POINT PLEASANT — If your New Year’s resolution was to brush up on your computer knowledge, write a better resume, or simply learn new skills, there is a little-known gem on Main Street in Point Pleasant that can help you accomplish your goals.
Mason County Adult Education is located at 404 Main Street, and according to Instructor Nick Northup, is a “modern day one-room school house.”
Northup, along with Instructor Terry Branch, operate the adult education center. Adult education partners with the West Virginia State Board of Education, West Virginia Division of Rehabilitation Services, and Workforce West Virginia.
The center is a one-stop shop for adults who want to learn anything from how to read or study for the high school equivalency test, all the way to college preparation or achieving national certification in various programs. All classes and programs are offered free of charge.
New walk-in students are enrolled each Monday at 8:30 a.m. sharp. Classes are held from 8:30 a.m. to 3 p.m., Monday through Friday, although some courses can be completed at home by students as “distance learners.”
Those wishing to complete their high school equivalency, formerly known as the “GED,” can come in and brush up on the necessary skills that will enable them to pass the test. A practice test is given at the adult education center, and must be passed prior to scheduling the actual test at the Mason County Career Center.
Job readiness is another area offered in adult education. How to fill out an application, writing an effective resume, and interviewing skills are a few of the items taught to help adults enter or re-enter the job market. Northup and Branch will also assist with the job search.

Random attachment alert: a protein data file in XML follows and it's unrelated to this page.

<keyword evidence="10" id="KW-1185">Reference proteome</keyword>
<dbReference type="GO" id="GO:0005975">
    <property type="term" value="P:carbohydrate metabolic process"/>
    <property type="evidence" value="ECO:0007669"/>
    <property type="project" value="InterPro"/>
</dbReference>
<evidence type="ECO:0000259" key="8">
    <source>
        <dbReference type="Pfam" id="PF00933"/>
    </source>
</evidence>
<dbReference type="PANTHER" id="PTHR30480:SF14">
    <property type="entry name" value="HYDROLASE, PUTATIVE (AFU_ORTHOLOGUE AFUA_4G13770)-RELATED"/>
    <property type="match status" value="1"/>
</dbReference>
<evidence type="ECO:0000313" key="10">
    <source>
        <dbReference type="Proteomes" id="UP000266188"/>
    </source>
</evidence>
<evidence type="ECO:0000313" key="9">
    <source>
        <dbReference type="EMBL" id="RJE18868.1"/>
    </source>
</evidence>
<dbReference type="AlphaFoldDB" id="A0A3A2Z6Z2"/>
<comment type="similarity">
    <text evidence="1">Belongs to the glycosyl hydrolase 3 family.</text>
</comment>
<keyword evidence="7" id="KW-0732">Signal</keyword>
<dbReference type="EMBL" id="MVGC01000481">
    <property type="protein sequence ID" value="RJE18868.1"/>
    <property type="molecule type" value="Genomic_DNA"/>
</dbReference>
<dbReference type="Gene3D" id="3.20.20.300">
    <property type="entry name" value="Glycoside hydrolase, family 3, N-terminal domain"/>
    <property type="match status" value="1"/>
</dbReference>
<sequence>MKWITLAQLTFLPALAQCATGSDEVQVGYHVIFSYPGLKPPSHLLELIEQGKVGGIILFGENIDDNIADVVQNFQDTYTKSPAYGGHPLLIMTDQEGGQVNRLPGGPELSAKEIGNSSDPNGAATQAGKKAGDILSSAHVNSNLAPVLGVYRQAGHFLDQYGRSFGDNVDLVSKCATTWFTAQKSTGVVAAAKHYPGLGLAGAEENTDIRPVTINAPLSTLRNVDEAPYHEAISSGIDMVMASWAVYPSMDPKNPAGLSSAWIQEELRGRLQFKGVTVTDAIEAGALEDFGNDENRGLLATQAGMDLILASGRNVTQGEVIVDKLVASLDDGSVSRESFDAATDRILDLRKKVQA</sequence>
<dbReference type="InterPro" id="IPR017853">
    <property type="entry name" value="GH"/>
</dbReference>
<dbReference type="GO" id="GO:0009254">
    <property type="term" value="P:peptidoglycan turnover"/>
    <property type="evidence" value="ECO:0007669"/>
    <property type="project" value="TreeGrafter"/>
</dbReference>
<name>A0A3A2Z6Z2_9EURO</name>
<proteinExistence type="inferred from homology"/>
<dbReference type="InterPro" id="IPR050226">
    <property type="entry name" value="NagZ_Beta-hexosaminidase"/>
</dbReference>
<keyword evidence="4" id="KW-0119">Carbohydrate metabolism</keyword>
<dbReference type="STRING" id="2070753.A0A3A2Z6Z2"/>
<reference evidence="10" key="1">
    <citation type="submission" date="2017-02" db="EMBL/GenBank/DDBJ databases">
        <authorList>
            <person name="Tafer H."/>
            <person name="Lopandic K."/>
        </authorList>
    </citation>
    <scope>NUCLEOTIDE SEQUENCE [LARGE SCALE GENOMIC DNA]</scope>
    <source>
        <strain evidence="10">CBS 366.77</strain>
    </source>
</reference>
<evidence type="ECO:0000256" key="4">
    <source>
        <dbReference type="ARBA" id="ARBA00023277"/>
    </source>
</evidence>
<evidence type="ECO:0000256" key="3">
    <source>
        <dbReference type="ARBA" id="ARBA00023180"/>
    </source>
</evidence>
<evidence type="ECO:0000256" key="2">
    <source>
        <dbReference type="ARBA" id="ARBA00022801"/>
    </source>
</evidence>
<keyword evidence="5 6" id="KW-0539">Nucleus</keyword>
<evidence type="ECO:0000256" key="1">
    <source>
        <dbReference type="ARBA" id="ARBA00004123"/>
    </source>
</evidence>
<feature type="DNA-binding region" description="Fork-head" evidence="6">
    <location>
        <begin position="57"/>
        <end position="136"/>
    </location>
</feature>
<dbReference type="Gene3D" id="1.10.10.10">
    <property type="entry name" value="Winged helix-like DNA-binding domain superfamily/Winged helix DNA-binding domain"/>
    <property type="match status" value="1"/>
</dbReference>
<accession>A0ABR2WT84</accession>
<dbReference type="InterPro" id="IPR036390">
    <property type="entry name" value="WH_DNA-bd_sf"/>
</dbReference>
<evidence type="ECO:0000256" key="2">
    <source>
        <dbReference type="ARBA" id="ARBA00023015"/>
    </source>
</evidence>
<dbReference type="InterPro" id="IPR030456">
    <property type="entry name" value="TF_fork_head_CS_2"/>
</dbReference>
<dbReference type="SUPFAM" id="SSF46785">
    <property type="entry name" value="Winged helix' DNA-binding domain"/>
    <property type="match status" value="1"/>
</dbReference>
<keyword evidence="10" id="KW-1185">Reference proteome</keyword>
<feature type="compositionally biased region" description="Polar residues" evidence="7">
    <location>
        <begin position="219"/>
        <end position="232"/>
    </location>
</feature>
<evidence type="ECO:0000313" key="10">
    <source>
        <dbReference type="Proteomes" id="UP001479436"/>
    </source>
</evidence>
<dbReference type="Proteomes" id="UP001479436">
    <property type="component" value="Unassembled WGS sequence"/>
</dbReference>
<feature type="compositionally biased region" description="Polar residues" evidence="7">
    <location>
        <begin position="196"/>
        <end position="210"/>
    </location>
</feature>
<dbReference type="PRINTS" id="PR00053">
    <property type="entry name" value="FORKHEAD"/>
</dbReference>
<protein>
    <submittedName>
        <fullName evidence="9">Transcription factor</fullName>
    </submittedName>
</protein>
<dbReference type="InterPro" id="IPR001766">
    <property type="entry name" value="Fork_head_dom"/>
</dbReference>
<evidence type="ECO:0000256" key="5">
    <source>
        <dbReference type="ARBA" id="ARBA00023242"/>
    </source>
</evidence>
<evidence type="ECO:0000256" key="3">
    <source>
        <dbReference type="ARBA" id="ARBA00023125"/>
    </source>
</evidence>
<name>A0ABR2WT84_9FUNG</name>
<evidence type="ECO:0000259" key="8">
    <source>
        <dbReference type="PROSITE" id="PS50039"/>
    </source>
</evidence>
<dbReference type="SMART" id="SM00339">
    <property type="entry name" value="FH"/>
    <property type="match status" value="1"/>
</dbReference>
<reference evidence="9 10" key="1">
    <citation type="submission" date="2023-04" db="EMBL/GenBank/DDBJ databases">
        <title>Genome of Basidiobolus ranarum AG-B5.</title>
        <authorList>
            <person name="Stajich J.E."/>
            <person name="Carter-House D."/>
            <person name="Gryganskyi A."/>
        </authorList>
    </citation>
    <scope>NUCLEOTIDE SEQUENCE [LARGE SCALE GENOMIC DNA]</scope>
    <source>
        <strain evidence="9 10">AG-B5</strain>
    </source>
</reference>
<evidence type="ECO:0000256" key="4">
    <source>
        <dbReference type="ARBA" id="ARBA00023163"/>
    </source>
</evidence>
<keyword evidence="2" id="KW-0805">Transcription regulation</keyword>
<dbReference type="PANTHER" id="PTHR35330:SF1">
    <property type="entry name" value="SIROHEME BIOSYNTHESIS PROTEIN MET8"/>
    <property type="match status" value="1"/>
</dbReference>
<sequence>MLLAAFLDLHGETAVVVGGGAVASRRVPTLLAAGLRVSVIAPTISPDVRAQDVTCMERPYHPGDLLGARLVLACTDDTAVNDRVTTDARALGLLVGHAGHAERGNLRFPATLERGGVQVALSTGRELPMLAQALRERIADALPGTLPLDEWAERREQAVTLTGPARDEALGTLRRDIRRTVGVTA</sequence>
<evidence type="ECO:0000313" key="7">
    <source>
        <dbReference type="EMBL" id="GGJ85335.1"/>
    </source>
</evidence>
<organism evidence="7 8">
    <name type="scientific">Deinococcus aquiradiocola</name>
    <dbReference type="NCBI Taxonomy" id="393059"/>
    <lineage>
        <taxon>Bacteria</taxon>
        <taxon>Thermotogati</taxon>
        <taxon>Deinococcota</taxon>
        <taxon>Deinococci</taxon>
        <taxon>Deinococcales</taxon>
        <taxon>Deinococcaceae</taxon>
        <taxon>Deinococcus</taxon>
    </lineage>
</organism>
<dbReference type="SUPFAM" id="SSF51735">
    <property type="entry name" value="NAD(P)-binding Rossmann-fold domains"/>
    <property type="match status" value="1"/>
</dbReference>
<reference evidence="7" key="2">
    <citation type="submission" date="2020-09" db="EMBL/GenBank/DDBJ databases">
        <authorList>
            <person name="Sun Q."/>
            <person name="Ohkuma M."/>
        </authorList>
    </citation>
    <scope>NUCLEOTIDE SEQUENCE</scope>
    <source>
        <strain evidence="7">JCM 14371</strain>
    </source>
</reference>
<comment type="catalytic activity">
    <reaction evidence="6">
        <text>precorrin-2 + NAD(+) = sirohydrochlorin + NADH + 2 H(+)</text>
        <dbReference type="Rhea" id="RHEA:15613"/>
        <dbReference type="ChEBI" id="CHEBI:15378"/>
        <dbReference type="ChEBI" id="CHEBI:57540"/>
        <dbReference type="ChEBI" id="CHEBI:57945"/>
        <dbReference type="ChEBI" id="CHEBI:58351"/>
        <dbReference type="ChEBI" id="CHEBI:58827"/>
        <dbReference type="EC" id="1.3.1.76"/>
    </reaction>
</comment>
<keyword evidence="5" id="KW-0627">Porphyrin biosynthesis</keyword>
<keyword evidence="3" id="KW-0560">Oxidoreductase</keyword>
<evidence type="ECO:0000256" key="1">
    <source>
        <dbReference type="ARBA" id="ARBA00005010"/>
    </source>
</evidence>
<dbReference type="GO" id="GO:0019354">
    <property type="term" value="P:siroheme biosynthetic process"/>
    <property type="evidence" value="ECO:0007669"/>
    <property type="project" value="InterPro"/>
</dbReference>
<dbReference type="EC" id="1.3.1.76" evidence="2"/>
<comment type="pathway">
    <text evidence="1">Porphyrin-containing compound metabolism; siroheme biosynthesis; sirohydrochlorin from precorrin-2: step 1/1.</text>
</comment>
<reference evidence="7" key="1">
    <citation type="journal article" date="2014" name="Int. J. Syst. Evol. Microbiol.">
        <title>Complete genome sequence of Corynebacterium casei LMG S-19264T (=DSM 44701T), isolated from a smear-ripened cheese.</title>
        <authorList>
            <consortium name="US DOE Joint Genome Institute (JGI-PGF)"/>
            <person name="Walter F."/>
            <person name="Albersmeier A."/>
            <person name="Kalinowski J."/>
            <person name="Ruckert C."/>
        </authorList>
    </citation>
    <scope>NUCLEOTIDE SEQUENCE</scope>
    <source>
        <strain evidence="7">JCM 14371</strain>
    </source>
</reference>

College preparation, certifications, Microsoft training, and even nutrition are other facets of adult education. A number of STEM (science, technology, engineering, and mathematics) devices, such as 3-D printers, coding robots, and drones help adults learn the various careers now available.
Employers can also benefit from adult education. Branch said there are 17 different soft skills that employers can send their employees to complete, such as customer service, time management, problem solving and decision making.
“A variety of the things we do are facets that help the community,” she said.
Branch and Northup have seen many success stories in their years teaching adult education. Many have gone on to college, several have become licensed practical nurses, and one is entering the work force as a restaurant manager making over $60,000 a year.
“The classes open doors,” said Branch. “People who come and complete them will succeed.”
And with only two instructors at the center, and so many different learning experiences offered, no two days are ever alike.
“Our classes depend on the needs of the students who are attending that particular day,” said Northup.
A Facebook page has recently been established for additional information. It can be found at “Mason County Adult Education.”
Mindy Kearns is a freelance writer for Ohio Valley Publishing, email her at firstname.lastname@example.org.